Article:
Magnesium Is Important For Heart Health
Author: Frank Murray
Source: Better Nutrition (1989-90), September 1989
Magnesium Is Important For Heart Health
In ancient times the Romans believed that magnesia alba, white magnesium salts from the region of Magnesia in Greece, possessed unusual curative powers. However, it was not until 1808 that Sir Humhrey Davy, a British chemist, isolated the substance in the salts which we now know as magnesium.
Magnesium is an essential mineral that makes up about 0.05 percent of the body’s weight, according to Foods and Nutrition Encyclopedia. From 30 to 50 percent of the average daily intake of magnesium is absorbed in the small intenstine. A high intake of calcium, phosphate, oxalic acid (spinach, rhubarb), phytate (whole-grain cereals), and poorly digested fats can interfere with magnesium absorption. Protein, lactose (milk sugar), vitamin D, growth hormone and antibiotics enhance magnesium absorption.
Most magnesium is excreted in the urine. Diuretics, which increase urination, deplete magnesium stores in the body. Caffeine, for example, increases the excretion of magnesium, calcium and sodium, according to researchers at Washington State University, Pullman. A study conducted by the University of Helsinki and the National Public Health Institute in Finland found that alcohol, another diuretic, lowers the amount of magnesium and selenium in the blood. After analyzing data from the 48 male and 37 female volunteers, all alcoholics, researchers determined that the increased alcohol intake was responsible for removing magnesium and selenium from the blood, since there was no indication that the subjects had overt dietary deficiencies.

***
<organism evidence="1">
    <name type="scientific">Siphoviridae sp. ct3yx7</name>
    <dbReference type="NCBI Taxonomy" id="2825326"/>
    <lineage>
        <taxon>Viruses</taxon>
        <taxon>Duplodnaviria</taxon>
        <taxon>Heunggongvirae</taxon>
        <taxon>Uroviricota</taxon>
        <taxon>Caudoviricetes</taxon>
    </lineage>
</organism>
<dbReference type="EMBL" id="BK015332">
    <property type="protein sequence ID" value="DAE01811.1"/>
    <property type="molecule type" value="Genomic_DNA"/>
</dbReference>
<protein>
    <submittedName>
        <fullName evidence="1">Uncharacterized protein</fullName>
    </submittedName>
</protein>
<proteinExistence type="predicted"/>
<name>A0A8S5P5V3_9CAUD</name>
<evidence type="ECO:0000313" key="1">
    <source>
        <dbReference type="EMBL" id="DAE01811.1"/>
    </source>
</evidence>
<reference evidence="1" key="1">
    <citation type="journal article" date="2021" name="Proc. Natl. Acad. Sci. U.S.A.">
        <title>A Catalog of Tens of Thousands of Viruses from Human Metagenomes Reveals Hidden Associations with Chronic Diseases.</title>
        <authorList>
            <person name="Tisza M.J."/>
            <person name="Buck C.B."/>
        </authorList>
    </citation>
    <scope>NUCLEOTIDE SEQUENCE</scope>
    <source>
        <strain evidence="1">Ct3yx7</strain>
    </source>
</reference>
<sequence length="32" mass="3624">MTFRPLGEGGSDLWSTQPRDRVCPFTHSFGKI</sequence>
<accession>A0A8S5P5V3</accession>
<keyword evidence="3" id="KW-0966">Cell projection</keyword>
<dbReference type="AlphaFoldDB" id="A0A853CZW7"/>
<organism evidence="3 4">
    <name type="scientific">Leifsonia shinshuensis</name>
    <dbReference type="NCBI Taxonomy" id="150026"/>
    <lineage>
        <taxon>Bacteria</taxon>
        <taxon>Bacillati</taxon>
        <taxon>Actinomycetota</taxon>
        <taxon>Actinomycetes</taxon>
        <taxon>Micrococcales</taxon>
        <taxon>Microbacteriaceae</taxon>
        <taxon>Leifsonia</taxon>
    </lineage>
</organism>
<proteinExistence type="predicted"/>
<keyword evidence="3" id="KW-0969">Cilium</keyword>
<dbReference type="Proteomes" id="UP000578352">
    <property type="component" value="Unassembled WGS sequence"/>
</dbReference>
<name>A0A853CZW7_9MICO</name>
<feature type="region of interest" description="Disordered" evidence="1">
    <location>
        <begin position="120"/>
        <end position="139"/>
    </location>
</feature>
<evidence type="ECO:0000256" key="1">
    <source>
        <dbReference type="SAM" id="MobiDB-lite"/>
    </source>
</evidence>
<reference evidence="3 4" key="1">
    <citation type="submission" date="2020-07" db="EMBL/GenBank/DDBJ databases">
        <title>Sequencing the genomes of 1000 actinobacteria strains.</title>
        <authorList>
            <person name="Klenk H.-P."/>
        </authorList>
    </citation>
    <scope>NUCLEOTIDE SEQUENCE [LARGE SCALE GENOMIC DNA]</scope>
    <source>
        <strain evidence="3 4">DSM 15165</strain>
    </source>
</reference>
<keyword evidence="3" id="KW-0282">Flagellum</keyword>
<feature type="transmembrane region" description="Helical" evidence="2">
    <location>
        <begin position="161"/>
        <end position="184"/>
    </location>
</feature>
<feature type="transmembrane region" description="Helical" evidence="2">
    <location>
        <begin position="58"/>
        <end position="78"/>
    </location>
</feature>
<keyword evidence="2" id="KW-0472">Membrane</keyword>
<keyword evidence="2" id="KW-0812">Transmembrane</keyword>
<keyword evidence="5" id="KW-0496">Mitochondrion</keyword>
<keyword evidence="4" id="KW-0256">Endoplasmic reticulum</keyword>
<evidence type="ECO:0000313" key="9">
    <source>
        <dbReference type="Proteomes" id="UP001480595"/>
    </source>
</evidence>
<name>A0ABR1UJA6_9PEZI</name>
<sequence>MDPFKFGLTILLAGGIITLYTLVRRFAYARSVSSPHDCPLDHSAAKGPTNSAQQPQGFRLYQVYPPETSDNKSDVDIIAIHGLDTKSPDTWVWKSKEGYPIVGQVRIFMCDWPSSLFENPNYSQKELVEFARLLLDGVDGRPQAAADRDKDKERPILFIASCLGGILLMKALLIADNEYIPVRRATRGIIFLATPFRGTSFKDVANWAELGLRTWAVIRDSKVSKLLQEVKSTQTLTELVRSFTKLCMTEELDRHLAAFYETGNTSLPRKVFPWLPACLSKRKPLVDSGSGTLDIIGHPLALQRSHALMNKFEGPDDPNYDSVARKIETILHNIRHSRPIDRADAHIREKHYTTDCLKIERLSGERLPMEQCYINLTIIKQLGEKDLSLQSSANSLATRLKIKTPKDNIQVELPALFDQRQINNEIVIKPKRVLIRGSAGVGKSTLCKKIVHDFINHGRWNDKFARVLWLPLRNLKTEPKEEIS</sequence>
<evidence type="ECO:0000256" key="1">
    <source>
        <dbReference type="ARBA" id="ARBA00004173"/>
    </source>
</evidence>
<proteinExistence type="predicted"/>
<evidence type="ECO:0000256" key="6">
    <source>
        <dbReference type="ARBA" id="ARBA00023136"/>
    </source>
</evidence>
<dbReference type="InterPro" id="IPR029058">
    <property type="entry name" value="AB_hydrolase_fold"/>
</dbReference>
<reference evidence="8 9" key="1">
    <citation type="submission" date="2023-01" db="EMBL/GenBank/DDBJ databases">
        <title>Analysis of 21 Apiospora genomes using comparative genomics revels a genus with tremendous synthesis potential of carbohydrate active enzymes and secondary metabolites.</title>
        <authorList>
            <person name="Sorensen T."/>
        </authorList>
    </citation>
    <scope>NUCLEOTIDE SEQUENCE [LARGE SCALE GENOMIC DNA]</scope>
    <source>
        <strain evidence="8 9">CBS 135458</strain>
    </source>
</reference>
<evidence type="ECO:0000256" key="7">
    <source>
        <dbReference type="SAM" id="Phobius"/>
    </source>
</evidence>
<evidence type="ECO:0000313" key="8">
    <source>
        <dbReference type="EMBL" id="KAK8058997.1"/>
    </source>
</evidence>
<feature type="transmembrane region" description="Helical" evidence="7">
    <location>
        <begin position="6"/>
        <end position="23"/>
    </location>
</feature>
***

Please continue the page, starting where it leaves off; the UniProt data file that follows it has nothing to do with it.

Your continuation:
A number of studies have reported the beneficial effects of magnesium for premenstrual syndrome (PMS). One group of PMS patients received from 4.5 to 6 grams of magnesium daily for one week prior to menstruation and for two days during menstruation. Nervous tension subsided in 89 percent of the patients, while 96 percent reported less painful breasts, according to Endocrinology.
One of the most commonly cited causes of PMS cravings is magnesium deficiency, and yet blood tests of PMS patients seldom reveal it, according to Douglas Hunt, M.D., in No More Fears. Magnesium often is low in the cells, and when blood is studied at the cellular level, the magnesium deficiency then becomes apparent.